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Risky business

09 October 2013

An increased ability to cope with uncertainty in public policy outcomes could lead to better and more innovative social policy, according to the Executive Director of the HC Coombs Policy Forum at Crawford School.

In a speech given to the Department of Human Services 2013 Accountants’ Network Dr Mark Matthews, discussed leadership challenges for managing innovation and risk in the public sector.

Matthews says that innovation in the public sector presents a very different set of challenges from innovation in the private sector.

“Governments are the uncertainty and risk managers of last resort and, nowadays, operate in a very different environment of transparency and accountability in which risk-taking of any kind can be problematic.

“The risk-reward relationship for the public sector varies significantly from that of the private sector and it’s imperative to recognise these differences in order to enhance the effectiveness of efforts to stimulate public sector innovation,” he said.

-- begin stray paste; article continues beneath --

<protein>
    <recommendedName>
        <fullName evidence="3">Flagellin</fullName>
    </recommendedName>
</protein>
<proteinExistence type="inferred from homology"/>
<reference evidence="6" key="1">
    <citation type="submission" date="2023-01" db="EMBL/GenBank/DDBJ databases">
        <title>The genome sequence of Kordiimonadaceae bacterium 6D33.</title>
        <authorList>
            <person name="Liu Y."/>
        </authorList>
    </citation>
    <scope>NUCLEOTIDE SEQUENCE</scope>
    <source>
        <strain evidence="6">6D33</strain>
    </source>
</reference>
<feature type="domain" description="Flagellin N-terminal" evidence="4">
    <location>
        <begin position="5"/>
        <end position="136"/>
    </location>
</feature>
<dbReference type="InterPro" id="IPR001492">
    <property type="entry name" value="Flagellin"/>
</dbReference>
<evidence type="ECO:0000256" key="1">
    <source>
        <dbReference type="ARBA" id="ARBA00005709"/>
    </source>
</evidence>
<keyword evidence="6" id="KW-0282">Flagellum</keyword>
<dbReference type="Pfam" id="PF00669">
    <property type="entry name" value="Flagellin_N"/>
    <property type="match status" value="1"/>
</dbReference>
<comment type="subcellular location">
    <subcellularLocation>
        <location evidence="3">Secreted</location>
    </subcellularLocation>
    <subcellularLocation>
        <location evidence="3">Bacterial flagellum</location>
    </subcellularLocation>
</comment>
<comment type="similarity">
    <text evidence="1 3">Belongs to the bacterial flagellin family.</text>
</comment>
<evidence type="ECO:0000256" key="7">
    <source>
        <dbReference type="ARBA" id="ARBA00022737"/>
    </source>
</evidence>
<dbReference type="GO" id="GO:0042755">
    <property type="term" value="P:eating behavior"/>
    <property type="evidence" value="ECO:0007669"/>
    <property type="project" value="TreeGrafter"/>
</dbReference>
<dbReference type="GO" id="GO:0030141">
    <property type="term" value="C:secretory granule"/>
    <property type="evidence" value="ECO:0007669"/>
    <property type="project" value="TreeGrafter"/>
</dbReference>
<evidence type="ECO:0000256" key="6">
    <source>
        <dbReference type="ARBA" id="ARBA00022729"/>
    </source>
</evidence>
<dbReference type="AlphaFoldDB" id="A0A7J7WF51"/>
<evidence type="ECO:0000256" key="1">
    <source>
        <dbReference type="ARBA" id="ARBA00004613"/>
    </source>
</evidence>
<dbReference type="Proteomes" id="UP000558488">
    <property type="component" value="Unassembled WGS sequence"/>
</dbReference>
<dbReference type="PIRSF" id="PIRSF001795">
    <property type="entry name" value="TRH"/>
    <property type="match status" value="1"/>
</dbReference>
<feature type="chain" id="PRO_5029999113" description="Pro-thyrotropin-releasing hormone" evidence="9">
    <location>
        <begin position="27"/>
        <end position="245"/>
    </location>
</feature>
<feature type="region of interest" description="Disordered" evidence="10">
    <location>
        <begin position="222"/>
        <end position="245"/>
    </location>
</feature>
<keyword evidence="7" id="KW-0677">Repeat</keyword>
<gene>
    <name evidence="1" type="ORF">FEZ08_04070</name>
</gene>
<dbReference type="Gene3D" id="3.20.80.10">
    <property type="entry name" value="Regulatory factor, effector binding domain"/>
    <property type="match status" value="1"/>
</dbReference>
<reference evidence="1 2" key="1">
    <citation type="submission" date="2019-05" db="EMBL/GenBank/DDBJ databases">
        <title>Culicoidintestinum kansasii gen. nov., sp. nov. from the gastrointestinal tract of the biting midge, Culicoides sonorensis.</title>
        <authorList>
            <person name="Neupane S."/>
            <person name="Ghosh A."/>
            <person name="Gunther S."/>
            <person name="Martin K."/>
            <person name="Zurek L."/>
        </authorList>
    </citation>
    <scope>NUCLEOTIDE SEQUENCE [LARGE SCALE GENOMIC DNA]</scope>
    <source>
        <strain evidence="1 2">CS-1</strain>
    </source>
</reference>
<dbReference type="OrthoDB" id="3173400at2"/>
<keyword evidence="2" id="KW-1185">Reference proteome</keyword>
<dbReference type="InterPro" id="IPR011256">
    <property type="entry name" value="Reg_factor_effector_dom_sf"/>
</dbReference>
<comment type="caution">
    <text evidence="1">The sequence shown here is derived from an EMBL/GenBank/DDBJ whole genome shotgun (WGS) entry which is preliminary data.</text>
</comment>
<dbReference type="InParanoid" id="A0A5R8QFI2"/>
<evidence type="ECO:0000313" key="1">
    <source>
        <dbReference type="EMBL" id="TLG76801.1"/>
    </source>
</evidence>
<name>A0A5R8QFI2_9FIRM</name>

Matthews highlighted social policy as an example of a government area where the consequences of not recognising the different risk-reward relationship can be significant.

“Social policy accounts for a very large proportion of government expenditure and future obligations and also highlights the importance of values – ethics and morality in particular – in public policy design.

“If governments are not able to foster the innovations that can increase productivity in the public sector – a third of the economy – then overall national wellbeing will suffer.”

Matthews added that if the public sector can gain a better understanding of how to use uncertainty then the outcome could lead to improved productivity.

“Acceptance of uncertainty can strengthen social capital so uncertainty can be viewed as a benefit not necessarily a problem,” he said.

Matthews also stressed that there is also a productivity dividend.

“If governments are intolerant of uncertainty then they risk locking themselves into financially unsustainable trajectories; it gets more and more costly to collect and make sense of the data that reduces uncertainty over what client groups are doing.

“In contrast, a tolerance for uncertainty provides lower cost pathways to service delivery that also fosters greater self -reliance in the client groups.”

The HC Coombs Policy Forum is a partnership between the Australian Public Service and The Australian National University. It was established to enhance government and academic collaboration through experimental and exploratory work of relevance to government.

View the slides used for the speech:

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